There is also a general sense that climate change is contributing to extreme weather, as half of Americans (51%) believe that climate change is a “major” factor behind more severe extreme weather events in the U.S. these days and an additional 28% believe that climate change is a “minor” factor. 

While Democrats (73%) are much more likely than Republicans (27%) to see climate change as a “major” factor behind extreme weather, the majority of Republicans (62%) still recognize that climate change is at least a “minor” factor in these events.

Steady majorities of Americans support climate action at the government, corporate, and individual levels. Ipsos finds that majorities of Americans agree with each of the following statements, with little change from Ipsos’s previous polling for Earth Day last year:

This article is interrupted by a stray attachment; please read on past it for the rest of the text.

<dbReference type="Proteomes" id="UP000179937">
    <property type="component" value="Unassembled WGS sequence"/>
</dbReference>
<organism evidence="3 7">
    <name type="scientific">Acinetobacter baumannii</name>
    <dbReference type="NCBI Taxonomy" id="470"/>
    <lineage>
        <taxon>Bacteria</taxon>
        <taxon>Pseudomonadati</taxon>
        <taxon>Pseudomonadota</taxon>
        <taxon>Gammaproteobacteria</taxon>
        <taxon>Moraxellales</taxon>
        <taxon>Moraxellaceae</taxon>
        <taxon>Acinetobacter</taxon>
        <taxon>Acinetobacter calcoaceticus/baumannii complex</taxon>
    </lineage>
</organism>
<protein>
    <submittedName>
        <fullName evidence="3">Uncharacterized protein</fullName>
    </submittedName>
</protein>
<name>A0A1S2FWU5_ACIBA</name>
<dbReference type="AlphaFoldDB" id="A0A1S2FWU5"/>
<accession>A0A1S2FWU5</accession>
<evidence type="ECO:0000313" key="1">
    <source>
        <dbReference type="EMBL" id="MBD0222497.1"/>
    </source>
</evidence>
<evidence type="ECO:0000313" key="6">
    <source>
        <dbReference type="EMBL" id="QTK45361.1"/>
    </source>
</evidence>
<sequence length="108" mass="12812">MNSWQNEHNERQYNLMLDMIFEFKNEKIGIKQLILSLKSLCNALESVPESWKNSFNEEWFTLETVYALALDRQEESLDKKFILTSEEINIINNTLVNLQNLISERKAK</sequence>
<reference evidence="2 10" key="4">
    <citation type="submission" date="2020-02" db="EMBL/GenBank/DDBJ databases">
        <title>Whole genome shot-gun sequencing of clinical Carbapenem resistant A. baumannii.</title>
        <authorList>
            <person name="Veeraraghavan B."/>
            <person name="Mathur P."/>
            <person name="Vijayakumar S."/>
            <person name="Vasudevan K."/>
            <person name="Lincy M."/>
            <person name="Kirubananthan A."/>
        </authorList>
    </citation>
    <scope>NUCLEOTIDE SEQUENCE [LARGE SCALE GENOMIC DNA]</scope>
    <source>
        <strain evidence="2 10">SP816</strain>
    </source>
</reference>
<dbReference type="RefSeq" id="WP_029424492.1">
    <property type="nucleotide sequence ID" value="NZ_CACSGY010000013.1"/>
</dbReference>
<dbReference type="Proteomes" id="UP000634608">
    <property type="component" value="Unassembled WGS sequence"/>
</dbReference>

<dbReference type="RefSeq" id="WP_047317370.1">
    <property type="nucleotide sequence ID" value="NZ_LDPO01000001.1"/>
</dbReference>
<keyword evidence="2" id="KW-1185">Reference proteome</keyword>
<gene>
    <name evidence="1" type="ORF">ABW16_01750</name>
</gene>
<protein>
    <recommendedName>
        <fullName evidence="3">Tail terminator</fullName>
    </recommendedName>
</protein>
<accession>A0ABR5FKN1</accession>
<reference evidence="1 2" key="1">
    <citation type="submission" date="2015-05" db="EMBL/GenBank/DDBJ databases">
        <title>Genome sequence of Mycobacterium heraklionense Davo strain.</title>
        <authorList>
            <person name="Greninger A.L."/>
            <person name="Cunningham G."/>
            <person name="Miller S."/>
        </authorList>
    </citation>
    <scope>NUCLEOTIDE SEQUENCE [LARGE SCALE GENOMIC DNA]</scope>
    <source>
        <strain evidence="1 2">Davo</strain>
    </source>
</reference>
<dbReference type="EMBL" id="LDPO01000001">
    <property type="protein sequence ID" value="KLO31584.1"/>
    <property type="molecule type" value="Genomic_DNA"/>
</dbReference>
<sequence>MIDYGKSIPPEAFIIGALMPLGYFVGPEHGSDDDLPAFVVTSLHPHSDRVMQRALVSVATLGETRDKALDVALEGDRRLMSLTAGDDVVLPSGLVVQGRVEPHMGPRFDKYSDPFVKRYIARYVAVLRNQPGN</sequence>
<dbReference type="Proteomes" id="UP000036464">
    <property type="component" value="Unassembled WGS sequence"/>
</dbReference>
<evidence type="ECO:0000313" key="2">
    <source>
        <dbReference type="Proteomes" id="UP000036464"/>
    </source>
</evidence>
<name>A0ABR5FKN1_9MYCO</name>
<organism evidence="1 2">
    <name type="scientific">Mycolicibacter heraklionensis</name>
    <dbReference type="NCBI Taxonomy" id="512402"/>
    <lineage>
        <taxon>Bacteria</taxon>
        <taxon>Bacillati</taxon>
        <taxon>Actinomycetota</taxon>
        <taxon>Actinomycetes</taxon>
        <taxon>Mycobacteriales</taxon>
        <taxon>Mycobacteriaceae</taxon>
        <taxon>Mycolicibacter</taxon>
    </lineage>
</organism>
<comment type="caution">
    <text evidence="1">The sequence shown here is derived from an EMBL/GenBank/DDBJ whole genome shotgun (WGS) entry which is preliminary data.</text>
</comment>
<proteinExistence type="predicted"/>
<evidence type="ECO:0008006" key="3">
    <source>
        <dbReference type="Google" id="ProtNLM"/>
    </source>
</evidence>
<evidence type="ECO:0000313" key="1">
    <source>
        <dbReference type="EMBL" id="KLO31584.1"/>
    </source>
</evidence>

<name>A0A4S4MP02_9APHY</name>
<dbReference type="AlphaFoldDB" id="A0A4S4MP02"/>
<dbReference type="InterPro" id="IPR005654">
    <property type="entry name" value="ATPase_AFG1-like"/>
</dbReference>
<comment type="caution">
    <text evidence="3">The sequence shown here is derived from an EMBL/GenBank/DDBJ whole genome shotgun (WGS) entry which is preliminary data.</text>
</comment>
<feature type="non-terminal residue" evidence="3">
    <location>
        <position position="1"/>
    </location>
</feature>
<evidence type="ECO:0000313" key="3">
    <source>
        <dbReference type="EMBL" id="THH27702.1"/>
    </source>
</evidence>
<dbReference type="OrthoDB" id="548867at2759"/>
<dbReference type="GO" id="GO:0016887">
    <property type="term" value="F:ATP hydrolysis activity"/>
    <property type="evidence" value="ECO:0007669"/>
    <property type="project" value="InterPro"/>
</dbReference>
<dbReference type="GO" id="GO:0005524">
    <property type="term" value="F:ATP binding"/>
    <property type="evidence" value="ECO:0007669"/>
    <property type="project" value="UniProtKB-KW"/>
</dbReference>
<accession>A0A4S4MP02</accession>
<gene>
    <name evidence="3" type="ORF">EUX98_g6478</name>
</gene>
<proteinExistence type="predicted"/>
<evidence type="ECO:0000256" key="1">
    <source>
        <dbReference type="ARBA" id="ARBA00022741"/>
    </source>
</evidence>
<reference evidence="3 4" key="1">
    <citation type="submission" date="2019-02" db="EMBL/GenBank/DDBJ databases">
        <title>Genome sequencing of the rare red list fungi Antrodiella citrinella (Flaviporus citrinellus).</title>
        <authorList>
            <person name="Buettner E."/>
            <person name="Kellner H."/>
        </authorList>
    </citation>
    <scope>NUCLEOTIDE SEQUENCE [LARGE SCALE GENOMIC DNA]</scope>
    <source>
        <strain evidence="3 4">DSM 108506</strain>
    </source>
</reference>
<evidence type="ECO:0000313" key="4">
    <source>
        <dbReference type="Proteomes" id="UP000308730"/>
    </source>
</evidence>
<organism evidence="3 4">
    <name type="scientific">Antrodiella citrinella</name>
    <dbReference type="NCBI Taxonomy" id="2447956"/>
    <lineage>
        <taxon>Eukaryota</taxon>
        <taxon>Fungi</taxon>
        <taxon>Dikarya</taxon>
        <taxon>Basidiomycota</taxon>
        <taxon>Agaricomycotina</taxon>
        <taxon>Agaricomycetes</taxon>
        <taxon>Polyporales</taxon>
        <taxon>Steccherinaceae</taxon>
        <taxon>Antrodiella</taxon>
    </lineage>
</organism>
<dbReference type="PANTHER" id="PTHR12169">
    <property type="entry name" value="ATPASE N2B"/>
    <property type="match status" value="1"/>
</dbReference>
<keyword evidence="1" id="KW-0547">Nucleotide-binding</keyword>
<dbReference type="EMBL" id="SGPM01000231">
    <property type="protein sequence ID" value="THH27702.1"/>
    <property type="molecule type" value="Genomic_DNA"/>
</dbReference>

Few Americans agree with opposition arguments that it’s “too late” to address climate change or that action won’t make a difference. Ipsos also gauged reactions to several rationales for delaying or refusing to act on climate change, finding that few Americans agree with them. These negative statements include:

However, the public isn’t as quick to reject the argument that we should delay climate action for economic reasons. Americans are more split in response to the negative rationale that “now is not the right time to be investing in measures to reduce climate change given the tough economic conditions” (33% agree / 36% disagree), underlining how important it is to convince the public of the economic benefits of climate action. 

Clean water is consistently Americans’ top environmental priority. Consistent with previous polling by Gallup and others, more Americans express concerns about drinking water pollution than any other environmental issue. Below are the percentages of Americans who say that they worry “a great deal” about each of the environmental problems that Gallup asked about: